By D’Arcy Rahming
Humour is used in marketing all the time. Sometimes they get it right, and sometimes they bomb. However, as the Super Bowl commercials show, sometimes you have to entertain people before you educate them about your products. Of course, there are some businesses that must be treated in a sombre manner. For example, I don’t know how an ad for a funeral home can be entertaining.
However, look at the insurance people. I mean, insurance is pretty serious business. It means that you have lost something or something serious has happened. Yet we see the Gekko lizard or the Aflac Duck, or even the State Farm Raccoon wreaking havoc in a house. None of these things they are selling are the slightest bit entertaining when they are happening to you.
So loosen up a bit with your marketing. I have seen some really, really stiff local efforts. Almost scarily so. Just take a glance through the advertisements in this newspaper and you will see what I mean. Most advertising does not draw you in because it is based purely on delivering information. A Back to School sale, for example, is to inform you of a great deal regarding items that you need now. The problem is that this type of ad gets lost in the clutter because it seems as if everyone is having a Back to School sale. Even people who are not selling school items have jumped on the bandwagon by adding Back to School packages that can be won by parents. The catch, of course, is that they have to buy their products.
While adapting to the season is creative and should be applauded, I think they can take it a step further. You should make the customer curious by making the ads more entertaining where appropriate. Let me give you a concrete example. If I were selling Back to School supplies I might create some kind of outrageous character that invites people to come in and, with a purchase over a certain amount, win extra discounts or supplies by spinning a wheel of fortune.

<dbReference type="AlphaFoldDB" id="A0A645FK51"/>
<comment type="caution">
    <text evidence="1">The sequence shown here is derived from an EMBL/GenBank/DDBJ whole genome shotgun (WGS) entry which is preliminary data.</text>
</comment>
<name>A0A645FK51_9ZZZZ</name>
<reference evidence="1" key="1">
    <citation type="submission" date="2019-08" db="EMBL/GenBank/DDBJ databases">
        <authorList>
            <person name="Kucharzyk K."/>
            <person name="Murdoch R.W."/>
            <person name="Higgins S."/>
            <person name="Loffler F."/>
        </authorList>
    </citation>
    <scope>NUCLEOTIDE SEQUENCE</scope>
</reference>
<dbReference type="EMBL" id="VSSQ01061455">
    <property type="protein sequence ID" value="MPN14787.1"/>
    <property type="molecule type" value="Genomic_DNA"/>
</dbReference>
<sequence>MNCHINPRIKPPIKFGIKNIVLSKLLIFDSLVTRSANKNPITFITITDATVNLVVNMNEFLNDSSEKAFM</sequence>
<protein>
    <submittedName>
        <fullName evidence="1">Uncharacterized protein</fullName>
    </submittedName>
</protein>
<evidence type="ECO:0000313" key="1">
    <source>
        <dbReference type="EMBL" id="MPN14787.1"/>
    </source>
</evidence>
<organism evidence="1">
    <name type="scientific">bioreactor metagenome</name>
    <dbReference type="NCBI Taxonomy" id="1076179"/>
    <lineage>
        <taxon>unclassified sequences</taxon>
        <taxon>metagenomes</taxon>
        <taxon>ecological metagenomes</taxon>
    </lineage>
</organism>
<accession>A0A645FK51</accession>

People like to win stuff, and this is one way you can stand out from the crowd. So the more entertaining the ad, the more likely people are to consume and act upon it. I’ve used the example of newspaper ads, but the same is true for television, Facebook and other media. The entertainment is what catches the attention of the customer. Of course, it must be backed by a great product and solid service.
• NB: D’Arcy Rahming holds an MBA from the Kellogg School of Management at Northwestern University. A lecturer at the College of the Bahamas, Mr Rahming has clients in general insurance, the retail, health and medical fields, sports federations and financial services. He is also treasurer of the Bahamas Olympic Committee. To receive his marketing newsletter FREE go to http://darcyrahming.com.